Bradley Central High School unveiled its newest addition — a virtual dissection table — at an open house Monday night.
The $70,000 digital table, made by Anatomage, allows students in health and science courses to manipulate virtual human cadavers.
"This is a big benefit for our students," said Bradley Central High health science teacher Cindy Leslie. "The neat things are these are real bodies with their own stories to tell."
Students in classes such as biology, anatomy, health science and other courses that are part of the school's certified nursing assistant, agricultural science and first responder programs are able to use the tables during labs. They can view the bodies in myriad ways — through cross cuts, by isolating different systems of the body such as the nerves or the circulatory systems and even explore case studies of different diseases or conditions already available.
"We can identify different organs, bones, muscles, nerve systems," said Drew German, a Bradley Central High teacher. "It's sometimes hard for our kids to grasp a concept like how a certain muscle runs from one place to here it's a lot easier to do it on the table because you can pull up the whole systems."
In 2014, Bradley County Schools was awarded a $4.5 million federal grant to coordinate education and work and career opportunities. The Youth Career Connect Grant, which was awarded to 27 school districts nationwide, made it possible for the district to purchase two Anatomage tables — one for Bradley Central High and one for Walker Valley High.
The district already has plans for the tables, which were received in November 2017, including using them as a community resource, said Brittany Cannon, work-based learning coordinator for the district. Local nurses, physicians and even Tennova Healthcare representatives were invited to Monday's open house to see the tables in action.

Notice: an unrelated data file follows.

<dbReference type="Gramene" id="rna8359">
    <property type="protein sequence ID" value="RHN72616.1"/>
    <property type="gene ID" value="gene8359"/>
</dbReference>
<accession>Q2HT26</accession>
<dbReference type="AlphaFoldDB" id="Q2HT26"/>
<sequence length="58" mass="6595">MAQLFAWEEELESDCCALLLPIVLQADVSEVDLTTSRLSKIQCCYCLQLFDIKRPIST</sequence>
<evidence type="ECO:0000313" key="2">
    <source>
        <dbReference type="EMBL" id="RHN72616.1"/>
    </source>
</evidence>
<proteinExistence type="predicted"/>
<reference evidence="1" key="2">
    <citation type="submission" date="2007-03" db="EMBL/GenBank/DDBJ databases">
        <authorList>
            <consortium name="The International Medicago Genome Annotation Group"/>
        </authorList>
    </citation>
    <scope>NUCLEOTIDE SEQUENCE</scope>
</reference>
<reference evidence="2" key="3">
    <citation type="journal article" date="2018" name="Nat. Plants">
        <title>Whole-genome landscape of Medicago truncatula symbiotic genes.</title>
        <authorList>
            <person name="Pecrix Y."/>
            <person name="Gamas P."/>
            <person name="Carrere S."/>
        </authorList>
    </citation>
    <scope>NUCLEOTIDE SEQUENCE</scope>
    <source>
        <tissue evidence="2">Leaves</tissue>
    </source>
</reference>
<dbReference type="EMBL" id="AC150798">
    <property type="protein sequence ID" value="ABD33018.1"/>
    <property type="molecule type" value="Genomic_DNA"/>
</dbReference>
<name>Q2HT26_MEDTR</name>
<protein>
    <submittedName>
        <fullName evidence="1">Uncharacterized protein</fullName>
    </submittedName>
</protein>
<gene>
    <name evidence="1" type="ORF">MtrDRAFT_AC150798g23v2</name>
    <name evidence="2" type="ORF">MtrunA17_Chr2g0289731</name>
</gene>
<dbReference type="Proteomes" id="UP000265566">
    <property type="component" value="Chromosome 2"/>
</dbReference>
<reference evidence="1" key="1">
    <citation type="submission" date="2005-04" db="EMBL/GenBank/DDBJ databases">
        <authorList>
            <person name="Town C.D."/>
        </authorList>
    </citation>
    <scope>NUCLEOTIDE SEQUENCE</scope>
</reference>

"It is such a superb tool," said Dr. William Johnson, a retired Tennova general surgeon who along with other community members was invited onstage Monday to interact with the table. "There are certain parts of anatomy that [are] really difficult to teach and learn and this gets them in depth."
Typically, high schools don't often have access to equipment like this — the University of Tennessee has an Anatomage table at the UT Health Science Center and Vanderbilt University has one.
The school district hopes to reach out to local colleges and universities such as Cleveland State and Chattanooga State and Lee University students who can work alongside Bradley County's high school students.
"There's endless possibilities to create these collaborative, sustainable environments," Cannon said.
Bradley Central High has more than a dozen career and technical programs, and many of the students in those programs have already been able to use the innovation table.
"It's really awesome," said Mattie Jones, a senior at Bradley Central who also registered her certified nursing assistant license through the school's program. "Usually, we just have worksheets and mannequins and skeletons, but sometimes it's easier to see it or you can see more when it is real."
Jones plans on completing the first responder program at Bradley Central and continuing her education to be an EMT at Cleveland State.
"I'm learning just as much as they do," German said. "I love lab days with these things, because I get to learn, too."
The grant the district received encouraged expanding career and technical programs, specifically in health care, information technologies and advanced manufacturing, according to Cannon.
The district is also working on opening its Partners in Education Center that will house a STEM innovation hub, bringing some of those resources under one roof.
"It's such a wonderful teaching tool," said District 1 school board member Nancy Casson. "The fact that they can work on it in the classroom is amazing."
Contact staff writer Meghan Mangrum at firstname.lastname@example.org or 423-757-6592. Follow her on Twitter @memangrum.